In November, 1961, you drove from Connecticut to New York City to see John Coltrane play at the Village Vanguard. What impact did this performance have on you?
It was life changing. I had not yet begun music studies, but was an avid listener. The full group that night, with Trane, Eric Dolphy, McCoy Tyner, Jimmie Garrison, and Elvin Jones, recorded one of the most seminal albums ever: Live at the Village Vanguard, two tunes, 1 hour set, “Impressions” and “India.” At the time I wasn’t sure what I was hearingpinned and riveted to my seat – but returned home and to my studies at the University of Connecticut and soon after rented a bass fiddle.
When Coltrane died six years later you drove back to New York City for the funeral and ultimately decided to stay to pursue a life of music. How did this loss inspire you?
For me, in Trane’s music the message was “you too can do music because there is music in all of us.” Saint Peter’s was jammed with thousands, steamy, with Albert Ayler and Ornette Coleman playing up in the balcony section and Trane’s remains on the alter. It was a big loss for the music community, with saxophonists not knowing how to proceed. Those not yet committed to Trane’s more open vision of the music were soon to turn towards it. I quit my engineering gig, committed fully to the bass, and never looked back.
Was it a difficult transition to make? Was there a strong network and community of improvisers and creative artists?
The Jazz Composers Orchestra Association existed then, including Paul and Carla Bley, Bill Dixon, Cecil Taylor, Archie Shepp, and many others. The community was strong and also united in political terms, especially around opposition to the Vietnam War. We played every day, all day and night, with musicians coming and going, such as Rashied Ali, Stafford James, Roswell Rudd, Perry Robinson, Laurence Cook, Mark Whitecage, and many others.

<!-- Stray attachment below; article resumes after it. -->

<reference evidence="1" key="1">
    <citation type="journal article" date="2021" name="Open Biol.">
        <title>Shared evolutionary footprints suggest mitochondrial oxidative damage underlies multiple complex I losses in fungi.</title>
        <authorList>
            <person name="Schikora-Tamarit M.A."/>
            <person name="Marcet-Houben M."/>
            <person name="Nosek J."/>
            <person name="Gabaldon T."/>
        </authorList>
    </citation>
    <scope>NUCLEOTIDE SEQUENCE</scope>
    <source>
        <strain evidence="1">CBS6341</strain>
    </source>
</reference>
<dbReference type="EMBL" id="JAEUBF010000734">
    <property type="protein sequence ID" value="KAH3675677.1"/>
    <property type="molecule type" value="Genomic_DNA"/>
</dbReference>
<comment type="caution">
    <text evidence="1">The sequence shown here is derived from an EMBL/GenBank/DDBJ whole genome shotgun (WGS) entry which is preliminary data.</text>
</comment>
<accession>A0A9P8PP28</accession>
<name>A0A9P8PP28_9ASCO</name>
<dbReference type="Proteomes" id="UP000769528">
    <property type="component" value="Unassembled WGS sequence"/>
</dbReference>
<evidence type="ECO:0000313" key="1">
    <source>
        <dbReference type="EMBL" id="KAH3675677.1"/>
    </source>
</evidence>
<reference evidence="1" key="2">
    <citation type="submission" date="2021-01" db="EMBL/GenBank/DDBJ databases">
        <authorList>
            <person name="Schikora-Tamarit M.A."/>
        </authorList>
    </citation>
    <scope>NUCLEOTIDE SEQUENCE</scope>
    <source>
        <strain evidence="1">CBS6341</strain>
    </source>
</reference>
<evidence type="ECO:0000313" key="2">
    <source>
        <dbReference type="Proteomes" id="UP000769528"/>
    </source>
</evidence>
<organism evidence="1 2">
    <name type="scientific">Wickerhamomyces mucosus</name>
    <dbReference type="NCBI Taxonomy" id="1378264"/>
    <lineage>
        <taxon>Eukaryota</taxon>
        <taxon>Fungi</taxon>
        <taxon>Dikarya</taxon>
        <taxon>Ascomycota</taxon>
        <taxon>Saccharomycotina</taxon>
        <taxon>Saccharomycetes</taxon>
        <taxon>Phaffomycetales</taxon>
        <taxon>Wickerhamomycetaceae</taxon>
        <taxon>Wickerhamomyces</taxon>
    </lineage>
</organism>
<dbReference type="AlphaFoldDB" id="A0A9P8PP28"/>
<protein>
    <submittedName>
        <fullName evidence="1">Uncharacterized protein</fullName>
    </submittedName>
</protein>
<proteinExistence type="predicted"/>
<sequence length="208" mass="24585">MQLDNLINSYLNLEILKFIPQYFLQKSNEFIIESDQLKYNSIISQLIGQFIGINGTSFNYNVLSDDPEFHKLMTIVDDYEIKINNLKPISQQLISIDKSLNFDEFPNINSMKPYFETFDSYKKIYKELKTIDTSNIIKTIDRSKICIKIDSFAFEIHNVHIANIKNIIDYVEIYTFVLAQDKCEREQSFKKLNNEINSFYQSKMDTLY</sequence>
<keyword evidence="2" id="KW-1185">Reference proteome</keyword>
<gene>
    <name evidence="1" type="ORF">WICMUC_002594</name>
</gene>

Can you talk about the creative energy alive during the loft scene? Who were some of the musicians you worked with and who had the greatest influence on your playing?
Many mentioned above apply here. I toured and recorded heavily with Paul Bley and Bill Dixon, who were major influences. Since then I have been strongly influenced by Wadada Leo Smith, Anthony Braxton, Dewey Redman, Henry Threadgill, and the younger musicians who play with me today, like Tony Malaby, Jimmy Greene, Dave Ballou, Gerald Cleaver, Steven Bernstein, Michael Sarin, Matt Wilson, Tyshawn Sorey, Craig Taborn, Katherine Davis, and Russ Johnson, and contemporaries like Marty Ehrlich and Peter Madsen.
What are some of the changes you’ve witnessed in the jazz community over the last five decades?
The scene has always run in cycles, up and down at different times. We all know that serious music is suffering large reductions in CD sales, and so on, since we are in a technological transition with downloading. Players are better educated and assimilate the theoretical information at quicker rates, but they still need to experience the musical life in order to have stories to tell. It has always been a struggle, and what hasn’t changed is the need to stay fully committed to one’s work even through adversity.
If today a young jazz musician approached you and said he/she was intending to quit his/her day job and devote him/herself completely to music, what advice would you offer?
If you feel you have your own voice, go for it!
Mario Pavone’s Orangle Double Tenor will be performing on Sunday, November 12 at International House (3701 Chestnut Street).